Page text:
Karimi and Daiari (2018) used GMM method to explore the relationship between institutions and economic growth in 10 ASEAN countries over the period 1996-2014. The empirical results confirms a positive relationship between a composite WGI and the economic growth in the selected ASEAN countries. This study also found that there is a bidirectional causality effect between the both variables. Most recently, Das and Upadhyay (2019) investigated the growth model in 15 Asian countries from the early 1970s to 2014. The empirical indicates significant influence of human capital either directly on output growth or on growth through total factor productivity. The author found that the lower the development level of a country (i.e., a greater income gap), the greater the total factor productivity growth which therefore permits faster income convergence. There is some evidence of interaction between human capital and the income gap as well which leads to an even bigger impact of human capital on total factor productivity growth.


3. Empirical Research


3. 1. Data and Variables


The paper used the dataset from the World Bank for the period 2000-2018 of 13 low-middle income countries including Bangladesh, Cambodia, India, Indonesia, Kyrgyr Republic, Lao PDR, Mongolia, Myanmar, Pakistan, Philippines, Timor-Leste, Uzbekistan and Vietnam. This research used real GDP per capita according to 2000 price to represent economic growth in all countries. GDP per capita is used to compare the level of development among countries and it is also an indicator to reflect life standards. Most empirical research concerning institutional impacts on economic growth and TFP on growth uses GDP per capita to derive economic growth. Other variables are included in the research models including (see Table 1):

Growth of total factor productivity-TFPG: According to the exogenous and endogenous growth theory, this is considered as the third factor affecting economic growth. There are many empirical studies that focus on the role of TFP to economic growth, in which the majority acknowledge that factor productivity is an important contributor to maintaining long-term growth and demonstrating the quality of economic growth as studied by Islam et al. (2006), Park (2012).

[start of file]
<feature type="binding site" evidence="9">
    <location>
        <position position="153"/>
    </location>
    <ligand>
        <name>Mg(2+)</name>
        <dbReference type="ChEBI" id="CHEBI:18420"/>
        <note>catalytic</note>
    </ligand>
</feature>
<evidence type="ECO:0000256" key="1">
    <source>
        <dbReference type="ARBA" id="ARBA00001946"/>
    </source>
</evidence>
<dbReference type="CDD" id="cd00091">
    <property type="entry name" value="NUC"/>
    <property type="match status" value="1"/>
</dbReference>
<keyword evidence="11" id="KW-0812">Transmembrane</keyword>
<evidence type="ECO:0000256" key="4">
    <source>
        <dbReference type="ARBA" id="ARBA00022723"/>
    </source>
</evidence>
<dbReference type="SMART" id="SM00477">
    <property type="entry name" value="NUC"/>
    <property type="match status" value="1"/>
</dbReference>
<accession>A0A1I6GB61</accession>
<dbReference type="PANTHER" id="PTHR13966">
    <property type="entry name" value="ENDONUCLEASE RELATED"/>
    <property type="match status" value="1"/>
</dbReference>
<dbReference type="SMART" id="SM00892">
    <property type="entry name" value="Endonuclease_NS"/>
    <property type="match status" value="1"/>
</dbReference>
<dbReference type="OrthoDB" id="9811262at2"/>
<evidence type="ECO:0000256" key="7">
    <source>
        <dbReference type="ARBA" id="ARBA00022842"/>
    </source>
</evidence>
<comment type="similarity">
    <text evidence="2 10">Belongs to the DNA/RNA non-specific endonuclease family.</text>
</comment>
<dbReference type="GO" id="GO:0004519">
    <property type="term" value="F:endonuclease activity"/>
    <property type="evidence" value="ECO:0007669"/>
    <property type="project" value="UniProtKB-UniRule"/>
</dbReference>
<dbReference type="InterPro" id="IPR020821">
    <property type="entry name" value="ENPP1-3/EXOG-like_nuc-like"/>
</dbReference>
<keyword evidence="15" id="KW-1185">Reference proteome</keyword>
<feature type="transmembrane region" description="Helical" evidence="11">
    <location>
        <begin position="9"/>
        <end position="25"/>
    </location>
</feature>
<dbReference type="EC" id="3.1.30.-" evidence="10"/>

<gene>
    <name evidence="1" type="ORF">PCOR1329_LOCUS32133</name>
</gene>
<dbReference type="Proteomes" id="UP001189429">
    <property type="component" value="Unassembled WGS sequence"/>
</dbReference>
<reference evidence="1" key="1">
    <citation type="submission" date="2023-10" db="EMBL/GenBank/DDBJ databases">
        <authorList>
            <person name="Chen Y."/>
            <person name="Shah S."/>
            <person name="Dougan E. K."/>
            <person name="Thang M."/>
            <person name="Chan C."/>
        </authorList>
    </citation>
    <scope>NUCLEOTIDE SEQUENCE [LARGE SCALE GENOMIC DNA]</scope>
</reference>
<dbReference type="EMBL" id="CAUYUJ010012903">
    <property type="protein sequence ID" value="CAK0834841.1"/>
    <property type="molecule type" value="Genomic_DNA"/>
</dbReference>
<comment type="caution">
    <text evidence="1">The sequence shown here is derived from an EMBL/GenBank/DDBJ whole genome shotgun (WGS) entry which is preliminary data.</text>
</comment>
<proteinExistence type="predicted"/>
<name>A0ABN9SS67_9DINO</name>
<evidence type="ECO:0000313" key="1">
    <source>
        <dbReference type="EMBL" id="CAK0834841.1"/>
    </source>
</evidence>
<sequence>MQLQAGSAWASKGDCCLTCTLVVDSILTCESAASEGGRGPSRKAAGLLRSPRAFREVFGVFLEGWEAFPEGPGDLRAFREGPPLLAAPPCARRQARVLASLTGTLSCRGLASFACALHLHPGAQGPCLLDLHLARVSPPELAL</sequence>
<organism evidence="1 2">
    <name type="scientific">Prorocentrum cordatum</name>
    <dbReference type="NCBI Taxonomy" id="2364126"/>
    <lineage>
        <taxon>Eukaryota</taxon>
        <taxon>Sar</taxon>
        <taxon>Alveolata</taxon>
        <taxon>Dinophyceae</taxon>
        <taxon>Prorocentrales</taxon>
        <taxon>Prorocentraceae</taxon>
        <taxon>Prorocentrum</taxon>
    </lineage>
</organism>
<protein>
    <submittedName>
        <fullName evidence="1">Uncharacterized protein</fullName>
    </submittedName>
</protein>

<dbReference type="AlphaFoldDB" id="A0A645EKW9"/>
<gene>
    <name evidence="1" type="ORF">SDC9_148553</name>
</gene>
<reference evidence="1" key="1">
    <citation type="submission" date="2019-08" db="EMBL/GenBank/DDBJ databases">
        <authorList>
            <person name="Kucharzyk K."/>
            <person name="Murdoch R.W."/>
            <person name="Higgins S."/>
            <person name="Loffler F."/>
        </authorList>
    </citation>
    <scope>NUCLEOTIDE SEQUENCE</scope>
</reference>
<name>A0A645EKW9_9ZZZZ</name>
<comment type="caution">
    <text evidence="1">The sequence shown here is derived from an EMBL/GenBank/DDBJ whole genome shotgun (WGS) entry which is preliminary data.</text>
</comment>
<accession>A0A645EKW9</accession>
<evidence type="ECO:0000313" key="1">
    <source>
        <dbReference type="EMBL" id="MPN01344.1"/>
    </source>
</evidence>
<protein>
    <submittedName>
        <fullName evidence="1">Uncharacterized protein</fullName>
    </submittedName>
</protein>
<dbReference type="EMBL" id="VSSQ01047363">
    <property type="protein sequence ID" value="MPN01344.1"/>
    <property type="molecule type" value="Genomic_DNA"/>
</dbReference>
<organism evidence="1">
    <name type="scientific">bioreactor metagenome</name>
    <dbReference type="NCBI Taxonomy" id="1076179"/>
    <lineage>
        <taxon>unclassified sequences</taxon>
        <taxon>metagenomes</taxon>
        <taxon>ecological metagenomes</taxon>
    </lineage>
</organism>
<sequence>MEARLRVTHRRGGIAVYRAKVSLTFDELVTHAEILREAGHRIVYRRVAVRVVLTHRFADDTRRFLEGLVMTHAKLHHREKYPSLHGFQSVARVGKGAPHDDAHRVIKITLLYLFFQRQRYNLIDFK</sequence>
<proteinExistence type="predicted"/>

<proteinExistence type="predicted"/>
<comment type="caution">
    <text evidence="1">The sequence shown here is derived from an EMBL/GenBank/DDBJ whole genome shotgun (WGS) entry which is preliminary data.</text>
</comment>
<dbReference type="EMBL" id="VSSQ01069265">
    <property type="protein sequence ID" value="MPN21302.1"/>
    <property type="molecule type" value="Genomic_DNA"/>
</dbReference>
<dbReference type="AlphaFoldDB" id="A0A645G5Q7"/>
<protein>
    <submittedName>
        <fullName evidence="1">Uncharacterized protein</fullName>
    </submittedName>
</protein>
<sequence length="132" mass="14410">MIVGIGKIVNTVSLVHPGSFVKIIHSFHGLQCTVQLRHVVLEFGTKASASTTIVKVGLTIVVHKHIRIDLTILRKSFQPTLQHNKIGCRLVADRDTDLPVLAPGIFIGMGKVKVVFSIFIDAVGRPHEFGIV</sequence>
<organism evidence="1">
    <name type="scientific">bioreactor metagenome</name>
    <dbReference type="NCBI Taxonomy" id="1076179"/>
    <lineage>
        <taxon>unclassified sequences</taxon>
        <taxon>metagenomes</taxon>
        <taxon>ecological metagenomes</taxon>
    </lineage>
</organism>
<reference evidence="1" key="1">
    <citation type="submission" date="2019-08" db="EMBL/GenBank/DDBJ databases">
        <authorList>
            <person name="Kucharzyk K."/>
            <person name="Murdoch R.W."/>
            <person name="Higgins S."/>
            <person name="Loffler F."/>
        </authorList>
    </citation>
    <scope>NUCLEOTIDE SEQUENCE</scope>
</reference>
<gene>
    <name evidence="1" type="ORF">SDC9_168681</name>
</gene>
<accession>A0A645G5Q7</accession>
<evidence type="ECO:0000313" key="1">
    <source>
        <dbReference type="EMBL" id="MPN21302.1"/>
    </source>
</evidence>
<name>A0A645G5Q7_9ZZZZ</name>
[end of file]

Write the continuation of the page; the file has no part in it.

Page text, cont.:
Institutional quality-INS: the institutional quality variables were used for the following reasons. First, to examine the impact of institutional quality on TFP growth. Some typical studies as Dreher et al. (2014), Krammer (2015), Bhattacharjee and Haldar (2015), Tebaldi (2016), Karimi and Daiari (2018), all demonstrated that institutional quality created a mechanism to encourage investment, physical capital accumulation, and human capital, leading to an increase in productivity from efficiency of these factors in production. Second, to use institutional quality variables in the growth model.

Government expenditure-GEXP: This variable includes administrative operations, the costs of maintaining and developing activities in the fields of health, education, science and technology. In the endogenous growth model, government spending plays an important role in increasing productivity and growth. The role of this variable is stressed in the latest study for the case of Vietnam (Nguyen, 2019)

Total domestic investment-DINV: In the Cobb-Douglas production function, this is considered one of the main sources of capital. According to the models of economic growth, investment variables are important endogenous variables, affecting productivity and economic growth. Some typical papers use this variable in the empirical studies as Hamid and Pichler (2009), Ismihan and Metin-Ozcan (2009), Alani (2012), Erum et al. (2016).

Labour force-LABO: This is the basic factor in the growth model. Economic theories also make a clear argument about the difference between the amount of labor and the quality of labor (qualifications, skills) in influencing growth as well as increasing productivity. For instance, Miller and Upadhyay (2002), Das and Upadhyay (2019), Le et al. (2019) found that human capital as an important factor that positively influences TFP growth.